Newest Review: ... by the half way point I was regretting watching it and had a sinking feeling that this was not going to get any better. The film suf... more
In space, no one can hear you...wait, hold on...
Member Name: pmcds
Advantages: Acting, special effects, concept and visualisation, some answers provided
Disadvantages: Unsure whether it wants to be true prequel or unique, subsequently takes too long at times
It's a philosophical debate really, and has at its heart both hope and unfinished business. You see, many have pegged this as a complete prequel to Ridley Scott's genius masterpiece Alien, and its subsequent and lesser quality collection of sequels. However, to look at it solely as this would be wrong. It seems as if Scott is going back further than this focus would need to, setting the scene for an eventual sequel once it comes along - there are some things that don't need to be explained, and perhaps pressure to give us something in this way combined with his own will to leave a piece of cinematic genius as it is resulted in this offering.
The film is set 75 years or so in the future, and things have progressed significantly. Space travel and the cryogenic stasis seen in the original Alien are now commonplace as long as you have money, and the Weyland Corporation certainly has that. Special effects dominate the early part of the film as scientists and lovers Elizabeth Shaw and Charlie Holloway discover a pattern in various historical races across the ages that leads to the existence of a praiseworthy planet somewhere deep beyond our imagination in space. The Weyland Corp fund the expedition, with an experienced yet motley crew of space explorers, scientists and corporation staff. There's also the obligatory android created by the corp and designed to aid the humans on the trip.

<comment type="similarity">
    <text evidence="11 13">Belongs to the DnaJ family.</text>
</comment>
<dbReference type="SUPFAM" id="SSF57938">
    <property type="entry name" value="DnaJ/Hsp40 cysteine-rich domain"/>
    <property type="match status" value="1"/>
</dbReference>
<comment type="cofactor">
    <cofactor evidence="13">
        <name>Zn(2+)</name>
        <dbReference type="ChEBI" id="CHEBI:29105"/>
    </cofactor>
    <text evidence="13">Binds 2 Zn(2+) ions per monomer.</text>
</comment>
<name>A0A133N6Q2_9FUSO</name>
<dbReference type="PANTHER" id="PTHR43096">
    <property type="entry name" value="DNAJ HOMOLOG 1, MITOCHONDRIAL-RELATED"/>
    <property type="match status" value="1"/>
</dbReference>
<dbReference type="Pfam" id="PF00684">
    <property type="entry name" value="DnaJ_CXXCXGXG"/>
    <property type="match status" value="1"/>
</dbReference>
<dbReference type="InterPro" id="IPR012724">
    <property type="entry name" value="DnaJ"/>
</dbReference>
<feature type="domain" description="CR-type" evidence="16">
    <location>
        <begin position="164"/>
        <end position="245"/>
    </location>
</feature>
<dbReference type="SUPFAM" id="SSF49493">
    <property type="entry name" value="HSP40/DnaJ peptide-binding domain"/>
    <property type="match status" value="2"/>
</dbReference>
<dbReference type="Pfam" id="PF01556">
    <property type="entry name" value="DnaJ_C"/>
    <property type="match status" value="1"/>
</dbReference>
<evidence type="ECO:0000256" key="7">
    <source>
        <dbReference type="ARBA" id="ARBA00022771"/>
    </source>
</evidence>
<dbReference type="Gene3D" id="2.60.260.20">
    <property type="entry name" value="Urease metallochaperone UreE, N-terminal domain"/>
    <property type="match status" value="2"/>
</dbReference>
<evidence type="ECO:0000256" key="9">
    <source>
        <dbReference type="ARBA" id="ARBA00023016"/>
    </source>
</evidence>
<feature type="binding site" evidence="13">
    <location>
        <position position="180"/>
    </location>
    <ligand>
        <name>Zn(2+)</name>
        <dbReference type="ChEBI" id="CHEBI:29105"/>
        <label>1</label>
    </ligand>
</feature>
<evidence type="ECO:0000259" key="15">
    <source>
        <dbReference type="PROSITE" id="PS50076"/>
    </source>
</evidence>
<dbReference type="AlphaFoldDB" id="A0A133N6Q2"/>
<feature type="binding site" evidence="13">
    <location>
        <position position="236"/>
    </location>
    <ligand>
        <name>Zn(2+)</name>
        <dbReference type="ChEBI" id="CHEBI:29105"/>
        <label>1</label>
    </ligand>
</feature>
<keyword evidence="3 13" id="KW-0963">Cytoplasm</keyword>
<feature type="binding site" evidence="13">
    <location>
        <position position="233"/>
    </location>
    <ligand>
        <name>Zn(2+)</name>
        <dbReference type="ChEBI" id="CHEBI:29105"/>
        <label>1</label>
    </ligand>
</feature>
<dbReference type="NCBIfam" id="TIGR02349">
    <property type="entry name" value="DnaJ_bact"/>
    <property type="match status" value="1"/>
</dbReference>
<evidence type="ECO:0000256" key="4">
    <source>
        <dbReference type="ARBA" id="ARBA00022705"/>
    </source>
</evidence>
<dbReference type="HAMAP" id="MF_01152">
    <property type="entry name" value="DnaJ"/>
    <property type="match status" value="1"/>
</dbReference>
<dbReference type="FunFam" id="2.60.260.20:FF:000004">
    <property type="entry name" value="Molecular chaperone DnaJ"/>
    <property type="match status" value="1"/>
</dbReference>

Naturally, and thankfully for all our boredom's sake, things don't go as smoothly as they had hoped, and the concept of meeting your maker becomes more like a case of running for your future and not digging into your past. Revelations about humanoid beings and holographic messages, with sophisticated structures and equipment billions of light years away, are matched by the equally galling dangerous substances which seem to dominate Scott's 'Alien' imagination. Sinister music and the audience seeing things that the character aren't able to is one of the more powerful combinations in cinema, and we're not let down here in the slightest. There is little or no predictability for large parts of the film, and I was certainly surprised by an abundance of moments. Somehow, I thought everyone would be alright. More fool me. It doesn't take long before some evil entity is all over our crew, and that's when people's true colours come out.